IN THE CONTEXT of narcissistic abuse, flying monkeys perpetrate secondary victimization on the targeted person. This article revisits their origin story to answer the question, “How is a flying monkey destroyed?”
What are Flying Monkeys?
Flying monkeys are aggressive enablers, who shield the narcissist from being held to account. During the love bombing phase of the cycle of narcissistic abuse, they support the narcissist by lending them credibility. They are also active in devaluation and discard phases of the abuse cycle, acting as informants, lieutenants, character assassins, and enforcers of the narcissistic person’s agenda.
The Flying Monkey Origin Story
The concept of flying monkeys comes from the L. Frank Baum children’s novel, ‘The Wonderful Wizard of Oz.’ It tells the story of Dorothy Gale’s dramatic foray into the enchanted fairyland. A tornado causes her house to land on Nessarose, the Wicked Wicked of the East. As the Winkies rejoice over the demise of their oppressor, Elphaba, the Wicked Witch of the West, appears to claim her late sister’s magical ruby slippers to consolidate her dominance in the realm. However, in an unexpected turn of events, Glinda, the Good Witch of the North, intervenes and casts a spell placing the coveted shoes on Dorothy’s feet. Thus begins Elphaba’s vendetta against Dorothy in the Ozian saga.
In her effort to retrieve the ruby slippers and become omnipotent, Elphaba commands her army of flying monkeys to terrorize Dorothy and thwart her from achieving her goals. The Wicked Witch of the West used the flying monkeys to abuse Dorothy by proxy. In the real-world, enablers of narcissistic abuse exist within a similar power dynamic. For this reason that author Sam Vaknin borrowed the term flying monkey to describe them.
What Caused Elphaba To Attack Dorothy Gale?
Before we consider Baum’s idea of how the flying monkey is destroyed, it might be helpful to recognize why the Elphaba sent the flying monkeys after Dorothy in the first place. The Wicked Witch of the West saw Dorothy as a threat to her identity and status. Dorothy’s kindness and empathy made her a preferable steward of power to Elphaba who was notoriously dictatorial.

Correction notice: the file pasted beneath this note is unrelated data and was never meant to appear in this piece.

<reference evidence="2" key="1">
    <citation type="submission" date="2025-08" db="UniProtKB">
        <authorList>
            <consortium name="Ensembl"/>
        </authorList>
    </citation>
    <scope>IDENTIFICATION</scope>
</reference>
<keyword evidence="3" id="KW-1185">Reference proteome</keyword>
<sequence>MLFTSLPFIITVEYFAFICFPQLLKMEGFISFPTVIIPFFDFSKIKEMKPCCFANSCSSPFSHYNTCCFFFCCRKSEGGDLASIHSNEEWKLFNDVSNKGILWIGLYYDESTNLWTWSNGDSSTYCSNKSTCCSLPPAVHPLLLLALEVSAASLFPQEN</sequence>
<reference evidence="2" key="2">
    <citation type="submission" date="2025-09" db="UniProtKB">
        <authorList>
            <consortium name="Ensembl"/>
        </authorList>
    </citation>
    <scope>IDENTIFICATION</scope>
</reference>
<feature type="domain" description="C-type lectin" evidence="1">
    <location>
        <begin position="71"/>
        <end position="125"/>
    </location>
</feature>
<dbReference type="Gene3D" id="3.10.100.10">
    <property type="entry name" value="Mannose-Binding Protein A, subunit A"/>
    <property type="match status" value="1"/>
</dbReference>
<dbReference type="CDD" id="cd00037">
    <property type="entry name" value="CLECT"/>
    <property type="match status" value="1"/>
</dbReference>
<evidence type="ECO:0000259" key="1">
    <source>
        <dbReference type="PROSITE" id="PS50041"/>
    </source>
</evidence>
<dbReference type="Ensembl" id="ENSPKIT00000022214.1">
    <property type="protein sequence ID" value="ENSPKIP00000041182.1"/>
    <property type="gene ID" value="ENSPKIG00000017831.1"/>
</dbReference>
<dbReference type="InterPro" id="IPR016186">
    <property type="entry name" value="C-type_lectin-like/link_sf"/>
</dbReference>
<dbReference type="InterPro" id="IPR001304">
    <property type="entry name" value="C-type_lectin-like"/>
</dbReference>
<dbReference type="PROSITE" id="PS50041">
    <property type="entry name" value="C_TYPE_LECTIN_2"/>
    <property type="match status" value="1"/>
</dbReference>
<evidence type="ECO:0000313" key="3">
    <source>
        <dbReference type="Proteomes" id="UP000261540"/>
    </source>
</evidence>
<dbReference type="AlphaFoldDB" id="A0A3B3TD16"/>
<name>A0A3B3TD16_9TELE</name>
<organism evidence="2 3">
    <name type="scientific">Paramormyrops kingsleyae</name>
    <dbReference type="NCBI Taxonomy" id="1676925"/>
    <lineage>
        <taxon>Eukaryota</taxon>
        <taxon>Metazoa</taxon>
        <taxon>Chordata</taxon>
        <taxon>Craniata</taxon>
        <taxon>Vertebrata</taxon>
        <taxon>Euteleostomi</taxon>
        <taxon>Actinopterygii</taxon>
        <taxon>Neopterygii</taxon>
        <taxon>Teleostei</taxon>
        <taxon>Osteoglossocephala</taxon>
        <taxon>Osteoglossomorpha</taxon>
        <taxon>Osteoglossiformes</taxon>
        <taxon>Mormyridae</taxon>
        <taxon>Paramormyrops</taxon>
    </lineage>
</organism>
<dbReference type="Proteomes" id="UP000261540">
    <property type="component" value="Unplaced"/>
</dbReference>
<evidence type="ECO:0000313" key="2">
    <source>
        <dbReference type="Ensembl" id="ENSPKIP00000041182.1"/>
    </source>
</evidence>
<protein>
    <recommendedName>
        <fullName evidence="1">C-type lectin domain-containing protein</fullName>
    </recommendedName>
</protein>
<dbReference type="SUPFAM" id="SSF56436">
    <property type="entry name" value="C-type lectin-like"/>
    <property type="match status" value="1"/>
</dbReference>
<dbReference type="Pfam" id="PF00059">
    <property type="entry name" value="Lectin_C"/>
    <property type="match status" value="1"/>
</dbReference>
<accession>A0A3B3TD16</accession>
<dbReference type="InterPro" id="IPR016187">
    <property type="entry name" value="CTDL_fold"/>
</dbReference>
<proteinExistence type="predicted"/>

When Glinda rewarded Dorothy with the coveted ruby slippers, Elphaba experienced a narcissistic injury and set her mind to sabotaging Dorothy’s rise to power. From Elphaba’s point of view, bringing Dorothy down was as an act of self-preservation. As is the case with most narcissistic people, Elphaba was frightened of her rival.
Like Dorothy, many people who experience narcissistic abuse do not see their own power and are oblivious to the fact that highly narcissistic people feel threatened by them on some level despite their posturing and bravado. Fear is one of the driving forces of the narcissist’s effort to exert control over them.
Why Are Flying Monkey’s Loyal To Narcissists?
According to Baum, the actions of flying monkeys are not necessarily personal. They are obedient to whoever is the power holder within their hierarchy.
Baum wrote that flying monkeys recognized a magical Golden Cap as the ultimate symbol of power. In the ‘Hidden History of Oz: An Introduction to Oz Before Dorothy,’ author Tarl Telford reveals that Baum’s notes detail the cap was created by Gayelette, an enchantress at the Ruby Palace. Whoever wore the Golden Cap had command of the Flying Monkeys and could ask them to do their bidding, whether for good or for ill.